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‘Scary’ for the coming weeks as virus disaster in India worsens

NEW DELHI (AP) – COVID-19 infection and deaths are on the rise in India without the end of the crisis, and leading experts warn that in the coming weeks in a country with almost people. 1.4 billion people will be “scary”

India’s official coronavirus cases hit 20 million on Tuesday, nearly doubling in the past three months, while the official death toll surpassed 220,000, the staggering numbers are believed. It is said that the real number is much higher, which is the lower number. A clear reflection of the problems in the healthcare system.

The country has seen scenes of people who have died outside hospitals and corpses lit up in the night sky.

Infections have been on the rise in India since February, a catastrophic spread of the increasingly widespread virus, as well as a government decision to allow large crowds to unite to Hindu religious festivals and political gatherings before the state elections.

Rajesh Bhushan, India̵

7;s senior health official, declined to speculate last month as to why officials were not better prepared. But the costs are clear: People are dying because of lack of oxygen and hospital beds, or because they can’t get a COVID-19 test.

India’s mean of officially newly confirmed cases per day rose from more than 65,000 on April 1 to about 370,000, and the deaths per day have officially dropped from more than 300. Is more than 3,000

On Tuesday, the health ministry reported 357,229 new cases in the past 24 hours and 3,449 deaths from COVID-19.

Dr Ashish Jha, dean of Brown University’s School of Public Health in the United States, said he was concerned that the Indian policymakers he had been dealing with believed things would get better in the coming days.

“I used to … try to say to them, ‘If everything goes well, things will go bad in weeks. And it could have been a lot longer, ”he said.

Jha said the focus was on “classic” public health measures: targeted shutdown, universal testing, universal masking.

“That’s what is going to destroy the back of this surge,” he said.

Mortality and infection numbers are considered unreliable due to incomplete testing and incomplete reports. For example, government guidelines ask Indian states to include COVID-19 suspects when recording deaths from the outbreak. But many people don’t.

The United States, which has a quarter of India’s population, has more than 2 1/2 times the death toll, estimated at 580,000.

The municipal record on Sunday said 1,680 people died in the Indian capital had been followed through the process of delivering the bodies of people infected with COVID-19, but during the same 24-hour period, people were killed. Only 407 people died from New Delhi.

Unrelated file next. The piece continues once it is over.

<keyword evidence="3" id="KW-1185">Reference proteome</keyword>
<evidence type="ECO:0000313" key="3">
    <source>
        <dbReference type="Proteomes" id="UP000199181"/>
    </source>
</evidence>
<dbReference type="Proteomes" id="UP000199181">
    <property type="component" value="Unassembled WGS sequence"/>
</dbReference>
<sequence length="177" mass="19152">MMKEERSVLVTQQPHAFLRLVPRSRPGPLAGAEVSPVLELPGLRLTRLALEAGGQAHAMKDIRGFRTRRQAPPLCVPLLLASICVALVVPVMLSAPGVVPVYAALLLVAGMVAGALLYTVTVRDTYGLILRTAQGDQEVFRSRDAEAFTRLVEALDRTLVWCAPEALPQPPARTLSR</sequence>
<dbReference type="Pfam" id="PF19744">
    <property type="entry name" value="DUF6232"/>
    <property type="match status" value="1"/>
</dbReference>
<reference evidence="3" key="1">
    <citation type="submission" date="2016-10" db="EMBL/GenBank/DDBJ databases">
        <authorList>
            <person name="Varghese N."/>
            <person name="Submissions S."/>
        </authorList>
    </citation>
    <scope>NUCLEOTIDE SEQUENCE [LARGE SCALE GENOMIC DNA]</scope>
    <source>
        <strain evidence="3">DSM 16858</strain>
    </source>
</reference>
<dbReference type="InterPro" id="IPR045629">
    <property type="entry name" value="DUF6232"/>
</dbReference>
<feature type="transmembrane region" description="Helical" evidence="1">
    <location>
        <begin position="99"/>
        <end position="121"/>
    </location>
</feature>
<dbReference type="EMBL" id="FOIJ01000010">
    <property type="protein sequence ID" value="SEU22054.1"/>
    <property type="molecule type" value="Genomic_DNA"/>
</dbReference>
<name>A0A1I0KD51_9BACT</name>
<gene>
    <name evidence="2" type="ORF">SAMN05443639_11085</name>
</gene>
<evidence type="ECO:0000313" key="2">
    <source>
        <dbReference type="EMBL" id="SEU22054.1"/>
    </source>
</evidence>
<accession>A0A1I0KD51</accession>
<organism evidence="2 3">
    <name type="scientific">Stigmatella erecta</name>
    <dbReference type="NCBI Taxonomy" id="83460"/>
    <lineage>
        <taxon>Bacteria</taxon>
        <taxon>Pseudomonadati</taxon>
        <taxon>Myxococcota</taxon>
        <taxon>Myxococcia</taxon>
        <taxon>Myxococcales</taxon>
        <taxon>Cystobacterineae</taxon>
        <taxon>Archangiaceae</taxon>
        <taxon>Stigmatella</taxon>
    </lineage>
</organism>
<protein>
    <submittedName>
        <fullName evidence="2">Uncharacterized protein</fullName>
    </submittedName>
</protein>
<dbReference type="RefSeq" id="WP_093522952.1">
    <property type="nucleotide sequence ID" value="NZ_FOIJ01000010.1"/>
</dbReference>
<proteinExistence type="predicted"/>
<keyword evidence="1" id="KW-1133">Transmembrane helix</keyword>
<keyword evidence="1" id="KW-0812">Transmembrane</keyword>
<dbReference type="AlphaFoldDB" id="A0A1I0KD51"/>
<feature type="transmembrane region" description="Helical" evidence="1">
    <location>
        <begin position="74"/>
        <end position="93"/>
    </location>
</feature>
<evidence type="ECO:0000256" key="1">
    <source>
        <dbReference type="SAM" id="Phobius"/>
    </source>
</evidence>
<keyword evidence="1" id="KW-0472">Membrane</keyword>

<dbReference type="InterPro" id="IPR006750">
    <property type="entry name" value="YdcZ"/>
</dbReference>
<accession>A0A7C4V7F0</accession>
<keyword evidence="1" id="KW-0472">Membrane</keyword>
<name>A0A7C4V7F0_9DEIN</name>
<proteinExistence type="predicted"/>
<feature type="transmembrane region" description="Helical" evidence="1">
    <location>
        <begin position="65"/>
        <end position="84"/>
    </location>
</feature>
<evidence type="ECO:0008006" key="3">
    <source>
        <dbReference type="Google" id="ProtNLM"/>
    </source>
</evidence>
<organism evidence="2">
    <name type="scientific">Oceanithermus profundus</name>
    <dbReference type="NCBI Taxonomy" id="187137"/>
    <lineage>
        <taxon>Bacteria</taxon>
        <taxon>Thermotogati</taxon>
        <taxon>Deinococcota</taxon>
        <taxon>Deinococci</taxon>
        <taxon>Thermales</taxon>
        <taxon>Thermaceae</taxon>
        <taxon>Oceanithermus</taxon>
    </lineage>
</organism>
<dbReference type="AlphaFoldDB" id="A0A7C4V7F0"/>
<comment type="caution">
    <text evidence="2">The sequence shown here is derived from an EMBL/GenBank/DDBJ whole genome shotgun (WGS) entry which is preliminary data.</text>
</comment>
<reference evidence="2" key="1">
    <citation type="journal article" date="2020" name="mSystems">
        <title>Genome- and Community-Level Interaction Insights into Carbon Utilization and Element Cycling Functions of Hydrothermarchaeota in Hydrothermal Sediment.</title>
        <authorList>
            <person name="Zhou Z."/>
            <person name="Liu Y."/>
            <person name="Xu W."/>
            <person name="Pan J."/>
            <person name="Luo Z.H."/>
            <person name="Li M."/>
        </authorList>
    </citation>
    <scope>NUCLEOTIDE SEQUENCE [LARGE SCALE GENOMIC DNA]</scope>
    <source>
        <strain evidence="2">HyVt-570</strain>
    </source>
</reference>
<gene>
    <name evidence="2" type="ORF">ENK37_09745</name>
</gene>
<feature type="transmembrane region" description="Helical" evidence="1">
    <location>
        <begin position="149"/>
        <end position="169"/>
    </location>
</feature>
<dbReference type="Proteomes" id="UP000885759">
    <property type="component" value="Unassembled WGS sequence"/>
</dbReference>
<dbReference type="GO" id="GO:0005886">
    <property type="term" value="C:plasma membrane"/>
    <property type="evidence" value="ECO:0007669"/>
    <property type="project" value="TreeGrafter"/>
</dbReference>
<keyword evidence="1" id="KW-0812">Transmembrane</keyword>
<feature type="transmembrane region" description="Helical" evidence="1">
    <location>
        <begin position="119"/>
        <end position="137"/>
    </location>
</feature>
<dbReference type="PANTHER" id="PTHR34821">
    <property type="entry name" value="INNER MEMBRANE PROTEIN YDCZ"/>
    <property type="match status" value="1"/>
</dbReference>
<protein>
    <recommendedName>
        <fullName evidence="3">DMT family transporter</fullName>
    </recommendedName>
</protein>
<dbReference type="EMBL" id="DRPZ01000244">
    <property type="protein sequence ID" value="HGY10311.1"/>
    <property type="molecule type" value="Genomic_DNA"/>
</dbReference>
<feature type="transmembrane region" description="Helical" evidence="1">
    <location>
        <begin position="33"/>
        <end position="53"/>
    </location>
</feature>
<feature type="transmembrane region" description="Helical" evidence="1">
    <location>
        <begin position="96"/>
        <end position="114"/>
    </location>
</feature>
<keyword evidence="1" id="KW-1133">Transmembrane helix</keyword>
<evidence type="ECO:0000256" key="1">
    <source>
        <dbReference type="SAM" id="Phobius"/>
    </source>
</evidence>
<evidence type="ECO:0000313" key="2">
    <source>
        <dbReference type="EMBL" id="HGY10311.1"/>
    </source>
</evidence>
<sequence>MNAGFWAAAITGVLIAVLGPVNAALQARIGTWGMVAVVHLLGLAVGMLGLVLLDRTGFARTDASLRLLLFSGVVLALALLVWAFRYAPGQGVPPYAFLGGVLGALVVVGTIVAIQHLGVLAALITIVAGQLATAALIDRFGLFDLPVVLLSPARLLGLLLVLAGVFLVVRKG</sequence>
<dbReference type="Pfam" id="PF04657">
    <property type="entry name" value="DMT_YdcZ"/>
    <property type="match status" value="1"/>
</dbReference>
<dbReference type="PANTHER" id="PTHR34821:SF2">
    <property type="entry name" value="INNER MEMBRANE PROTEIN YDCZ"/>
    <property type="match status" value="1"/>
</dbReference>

The New Delhi High Court announced it would begin punishing government officials if oxygen was not delivered to hospitals. “Enough, enough,” it said.

The deaths reflect the fragility of the Indian health system. Prime Minister Narendra Modi’s party has responded to criticism, pointing out that getting too little health support is chronic.

Said Vineeta Bal of the Indian Academy of Sciences and Research.

“There will only be patchwork improvements,” she said, but the country “didn’t.”

Authorities are now struggling to make up for the lost time. Hospital beds are being added, additional tests are being carried out, oxygen is being sent from one corner of the country to the other, and production of some drugs that are effective against COVID-19 are scaling up.

Challenges are greater in elected states, and undisclosed crowds could worsen the spread of the virus. The average daily number of infected in West Bengal has multiplied, from 32 to more than 17,000 since the vote began.

“It’s a terrifying crisis,” said Dr. Punyib Rattagone, a meeting at the West Bengal Medical Forum.

Goon added that the state needs to speed up vaccination as well. But the world’s largest vaccine maker is running short of backward production and a shortage of raw materials.

Experts are also concerned that the price being charged for the shoot will make it harder for the needy to get vaccinated. On Monday, the opposition party called on the government to get free vaccinations for all Indians.

India vaccines about 2.1 million people per day, or about 0.15% of the population.

“This is not going to end anytime soon,” said Dr. Ravi Gupta, a virus specialist at the University of Cambridge in England, “and really … the spirit of the country is at stake.”


Associated Press writer Danica Kirka in London contributed to this report.


The Associated Press Department of Health and Science is sponsored by the Howard Hughes Medical Institute’s Department of Educational Sciences.The AP is solely responsible for all content.

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